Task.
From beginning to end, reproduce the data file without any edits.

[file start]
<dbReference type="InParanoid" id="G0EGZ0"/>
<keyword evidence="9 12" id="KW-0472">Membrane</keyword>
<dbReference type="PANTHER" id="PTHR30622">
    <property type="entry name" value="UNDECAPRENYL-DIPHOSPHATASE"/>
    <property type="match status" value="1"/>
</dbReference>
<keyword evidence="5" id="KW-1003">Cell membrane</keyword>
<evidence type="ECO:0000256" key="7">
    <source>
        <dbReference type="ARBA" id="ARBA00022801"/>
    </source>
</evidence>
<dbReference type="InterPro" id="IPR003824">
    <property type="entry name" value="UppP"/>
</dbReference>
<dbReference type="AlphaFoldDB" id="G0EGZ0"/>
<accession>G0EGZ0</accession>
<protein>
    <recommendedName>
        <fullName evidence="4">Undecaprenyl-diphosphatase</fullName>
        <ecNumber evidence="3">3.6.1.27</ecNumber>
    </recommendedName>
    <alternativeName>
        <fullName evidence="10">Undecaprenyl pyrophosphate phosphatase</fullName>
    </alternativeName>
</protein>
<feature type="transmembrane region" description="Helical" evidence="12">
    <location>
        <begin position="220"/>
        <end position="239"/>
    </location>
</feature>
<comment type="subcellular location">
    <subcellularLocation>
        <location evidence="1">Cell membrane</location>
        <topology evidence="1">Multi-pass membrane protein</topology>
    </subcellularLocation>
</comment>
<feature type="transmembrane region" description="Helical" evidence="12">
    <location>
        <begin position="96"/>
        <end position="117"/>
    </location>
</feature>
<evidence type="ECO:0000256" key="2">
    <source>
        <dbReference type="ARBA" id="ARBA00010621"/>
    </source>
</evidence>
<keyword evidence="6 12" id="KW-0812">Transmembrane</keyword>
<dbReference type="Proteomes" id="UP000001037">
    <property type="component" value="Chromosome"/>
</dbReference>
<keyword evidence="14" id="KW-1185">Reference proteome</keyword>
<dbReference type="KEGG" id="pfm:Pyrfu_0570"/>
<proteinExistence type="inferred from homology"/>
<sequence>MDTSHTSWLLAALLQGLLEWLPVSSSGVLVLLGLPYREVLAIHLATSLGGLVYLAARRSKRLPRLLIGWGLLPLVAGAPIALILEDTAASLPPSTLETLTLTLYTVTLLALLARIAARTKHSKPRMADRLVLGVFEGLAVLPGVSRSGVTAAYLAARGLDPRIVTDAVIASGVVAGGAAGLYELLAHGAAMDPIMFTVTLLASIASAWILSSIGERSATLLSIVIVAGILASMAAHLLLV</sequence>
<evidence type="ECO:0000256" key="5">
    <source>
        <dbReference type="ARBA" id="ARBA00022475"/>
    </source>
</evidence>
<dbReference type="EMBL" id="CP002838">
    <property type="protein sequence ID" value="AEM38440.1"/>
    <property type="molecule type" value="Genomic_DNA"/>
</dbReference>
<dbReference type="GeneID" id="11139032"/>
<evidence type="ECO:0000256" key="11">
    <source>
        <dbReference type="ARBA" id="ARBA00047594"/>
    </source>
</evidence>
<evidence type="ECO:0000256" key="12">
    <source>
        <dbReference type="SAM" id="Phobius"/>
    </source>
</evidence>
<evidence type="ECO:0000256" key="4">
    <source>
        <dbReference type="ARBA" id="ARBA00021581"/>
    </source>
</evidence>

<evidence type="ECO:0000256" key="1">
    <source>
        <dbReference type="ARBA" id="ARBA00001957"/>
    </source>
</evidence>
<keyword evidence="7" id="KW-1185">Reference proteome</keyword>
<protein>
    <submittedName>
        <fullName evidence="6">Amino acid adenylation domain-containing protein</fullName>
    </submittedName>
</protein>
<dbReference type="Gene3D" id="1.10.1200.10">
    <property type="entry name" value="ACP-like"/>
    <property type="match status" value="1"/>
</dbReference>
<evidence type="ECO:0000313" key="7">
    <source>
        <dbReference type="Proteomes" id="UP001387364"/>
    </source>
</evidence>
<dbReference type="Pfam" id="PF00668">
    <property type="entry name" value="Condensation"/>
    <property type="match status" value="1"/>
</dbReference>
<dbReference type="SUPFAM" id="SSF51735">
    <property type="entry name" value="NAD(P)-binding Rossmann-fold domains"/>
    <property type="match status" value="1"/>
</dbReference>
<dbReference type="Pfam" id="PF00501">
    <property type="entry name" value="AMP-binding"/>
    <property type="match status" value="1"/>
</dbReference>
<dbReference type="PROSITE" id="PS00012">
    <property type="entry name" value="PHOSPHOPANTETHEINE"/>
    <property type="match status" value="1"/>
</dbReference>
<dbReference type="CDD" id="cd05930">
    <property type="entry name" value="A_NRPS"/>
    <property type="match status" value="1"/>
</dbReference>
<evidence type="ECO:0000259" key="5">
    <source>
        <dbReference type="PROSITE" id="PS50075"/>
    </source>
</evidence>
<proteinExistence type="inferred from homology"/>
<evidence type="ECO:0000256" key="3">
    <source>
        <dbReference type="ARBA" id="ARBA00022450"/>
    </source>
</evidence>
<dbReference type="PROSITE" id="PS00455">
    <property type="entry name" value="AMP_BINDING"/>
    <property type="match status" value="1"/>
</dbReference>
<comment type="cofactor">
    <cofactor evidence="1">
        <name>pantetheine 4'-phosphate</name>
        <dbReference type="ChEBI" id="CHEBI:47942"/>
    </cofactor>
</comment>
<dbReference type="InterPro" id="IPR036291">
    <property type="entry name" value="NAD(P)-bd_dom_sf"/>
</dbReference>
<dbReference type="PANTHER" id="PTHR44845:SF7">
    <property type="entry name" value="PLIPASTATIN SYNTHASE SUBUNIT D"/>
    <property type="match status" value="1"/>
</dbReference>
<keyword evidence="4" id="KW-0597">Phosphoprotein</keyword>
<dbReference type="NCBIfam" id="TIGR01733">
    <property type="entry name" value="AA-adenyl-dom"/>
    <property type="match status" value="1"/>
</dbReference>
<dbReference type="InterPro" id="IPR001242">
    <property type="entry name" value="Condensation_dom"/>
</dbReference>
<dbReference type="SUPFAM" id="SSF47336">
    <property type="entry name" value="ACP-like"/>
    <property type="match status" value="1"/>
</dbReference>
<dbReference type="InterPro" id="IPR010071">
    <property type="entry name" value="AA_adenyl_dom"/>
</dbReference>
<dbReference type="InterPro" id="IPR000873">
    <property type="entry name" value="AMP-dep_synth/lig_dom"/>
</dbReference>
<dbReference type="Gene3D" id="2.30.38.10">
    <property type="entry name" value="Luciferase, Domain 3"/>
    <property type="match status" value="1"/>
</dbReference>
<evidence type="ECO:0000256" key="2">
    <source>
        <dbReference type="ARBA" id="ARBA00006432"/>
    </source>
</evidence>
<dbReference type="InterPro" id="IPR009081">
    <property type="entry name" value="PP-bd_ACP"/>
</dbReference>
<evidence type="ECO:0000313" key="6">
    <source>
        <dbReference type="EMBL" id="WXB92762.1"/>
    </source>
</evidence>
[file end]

<dbReference type="InParanoid" id="G0EGZ0"/>
<keyword evidence="9 12" id="KW-0472">Membrane</keyword>
<dbReference type="PANTHER" id="PTHR30622">
    <property type="entry name" value="UNDECAPRENYL-DIPHOSPHATASE"/>
    <property type="match status" value="1"/>
</dbReference>
<keyword evidence="5" id="KW-1003">Cell membrane</keyword>
<evidence type="ECO:0000256" key="7">
    <source>
        <dbReference type="ARBA" id="ARBA00022801"/>
    </source>
</evidence>
<dbReference type="InterPro" id="IPR003824">
    <property type="entry name" value="UppP"/>
</dbReference>
<dbReference type="AlphaFoldDB" id="G0EGZ0"/>
<accession>G0EGZ0</accession>
<protein>
    <recommendedName>
        <fullName evidence="4">Undecaprenyl-diphosphatase</fullName>
        <ecNumber evidence="3">3.6.1.27</ecNumber>
    </recommendedName>
    <alternativeName>
        <fullName evidence="10">Undecaprenyl pyrophosphate phosphatase</fullName>
    </alternativeName>
</protein>
<feature type="transmembrane region" description="Helical" evidence="12">
    <location>
        <begin position="220"/>
        <end position="239"/>
    </location>
</feature>
<comment type="subcellular location">
    <subcellularLocation>
        <location evidence="1">Cell membrane</location>
        <topology evidence="1">Multi-pass membrane protein</topology>
    </subcellularLocation>
</comment>
<feature type="transmembrane region" description="Helical" evidence="12">
    <location>
        <begin position="96"/>
        <end position="117"/>
    </location>
</feature>
<evidence type="ECO:0000256" key="2">
    <source>
        <dbReference type="ARBA" id="ARBA00010621"/>
    </source>
</evidence>
<keyword evidence="6 12" id="KW-0812">Transmembrane</keyword>
<dbReference type="Proteomes" id="UP000001037">
    <property type="component" value="Chromosome"/>
</dbReference>
<keyword evidence="14" id="KW-1185">Reference proteome</keyword>
<dbReference type="KEGG" id="pfm:Pyrfu_0570"/>
<proteinExistence type="inferred from homology"/>
<sequence>MDTSHTSWLLAALLQGLLEWLPVSSSGVLVLLGLPYREVLAIHLATSLGGLVYLAARRSKRLPRLLIGWGLLPLVAGAPIALILEDTAASLPPSTLETLTLTLYTVTLLALLARIAARTKHSKPRMADRLVLGVFEGLAVLPGVSRSGVTAAYLAARGLDPRIVTDAVIASGVVAGGAAGLYELLAHGAAMDPIMFTVTLLASIASAWILSSIGERSATLLSIVIVAGILASMAAHLLLV</sequence>
<evidence type="ECO:0000256" key="5">
    <source>
        <dbReference type="ARBA" id="ARBA00022475"/>
    </source>
</evidence>
<dbReference type="EMBL" id="CP002838">
    <property type="protein sequence ID" value="AEM38440.1"/>
    <property type="molecule type" value="Genomic_DNA"/>
</dbReference>
<dbReference type="GeneID" id="11139032"/>
<evidence type="ECO:0000256" key="11">
    <source>
        <dbReference type="ARBA" id="ARBA00047594"/>
    </source>
</evidence>
<evidence type="ECO:0000256" key="12">
    <source>
        <dbReference type="SAM" id="Phobius"/>
    </source>
</evidence>
<evidence type="ECO:0000256" key="4">
    <source>
        <dbReference type="ARBA" id="ARBA00021581"/>
    </source>
</evidence>

<evidence type="ECO:0000256" key="1">
    <source>
        <dbReference type="ARBA" id="ARBA00001957"/>
    </source>
</evidence>
<keyword evidence="7" id="KW-1185">Reference proteome</keyword>
<protein>
    <submittedName>
        <fullName evidence="6">Amino acid adenylation domain-containing protein</fullName>
    </submittedName>
</protein>
<dbReference type="Gene3D" id="1.10.1200.10">
    <property type="entry name" value="ACP-like"/>
    <property type="match status" value="1"/>
</dbReference>
<evidence type="ECO:0000313" key="7">
    <source>
        <dbReference type="Proteomes" id="UP001387364"/>
    </source>
</evidence>
<dbReference type="Pfam" id="PF00668">
    <property type="entry name" value="Condensation"/>
    <property type="match status" value="1"/>
</dbReference>
<dbReference type="SUPFAM" id="SSF51735">
    <property type="entry name" value="NAD(P)-binding Rossmann-fold domains"/>
    <property type="match status" value="1"/>
</dbReference>
<dbReference type="Pfam" id="PF00501">
    <property type="entry name" value="AMP-binding"/>
    <property type="match status" value="1"/>
</dbReference>
<dbReference type="PROSITE" id="PS00012">
    <property type="entry name" value="PHOSPHOPANTETHEINE"/>
    <property type="match status" value="1"/>
</dbReference>
<dbReference type="CDD" id="cd05930">
    <property type="entry name" value="A_NRPS"/>
    <property type="match status" value="1"/>
</dbReference>
<evidence type="ECO:0000259" key="5">
    <source>
        <dbReference type="PROSITE" id="PS50075"/>
    </source>
</evidence>
<proteinExistence type="inferred from homology"/>
<evidence type="ECO:0000256" key="3">
    <source>
        <dbReference type="ARBA" id="ARBA00022450"/>
    </source>
</evidence>
<dbReference type="PROSITE" id="PS00455">
    <property type="entry name" value="AMP_BINDING"/>
    <property type="match status" value="1"/>
</dbReference>
<comment type="cofactor">
    <cofactor evidence="1">
        <name>pantetheine 4'-phosphate</name>
        <dbReference type="ChEBI" id="CHEBI:47942"/>
    </cofactor>
</comment>
<dbReference type="InterPro" id="IPR036291">
    <property type="entry name" value="NAD(P)-bd_dom_sf"/>
</dbReference>
<dbReference type="PANTHER" id="PTHR44845:SF7">
    <property type="entry name" value="PLIPASTATIN SYNTHASE SUBUNIT D"/>
    <property type="match status" value="1"/>
</dbReference>
<keyword evidence="4" id="KW-0597">Phosphoprotein</keyword>
<dbReference type="NCBIfam" id="TIGR01733">
    <property type="entry name" value="AA-adenyl-dom"/>
    <property type="match status" value="1"/>
</dbReference>
<dbReference type="InterPro" id="IPR001242">
    <property type="entry name" value="Condensation_dom"/>
</dbReference>
<dbReference type="SUPFAM" id="SSF47336">
    <property type="entry name" value="ACP-like"/>
    <property type="match status" value="1"/>
</dbReference>
<dbReference type="InterPro" id="IPR010071">
    <property type="entry name" value="AA_adenyl_dom"/>
</dbReference>
<dbReference type="InterPro" id="IPR000873">
    <property type="entry name" value="AMP-dep_synth/lig_dom"/>
</dbReference>
<dbReference type="Gene3D" id="2.30.38.10">
    <property type="entry name" value="Luciferase, Domain 3"/>
    <property type="match status" value="1"/>
</dbReference>
<evidence type="ECO:0000256" key="2">
    <source>
        <dbReference type="ARBA" id="ARBA00006432"/>
    </source>
</evidence>
<dbReference type="InterPro" id="IPR009081">
    <property type="entry name" value="PP-bd_ACP"/>
</dbReference>
<evidence type="ECO:0000313" key="6">
    <source>
        <dbReference type="EMBL" id="WXB92762.1"/>
    </source>
</evidence>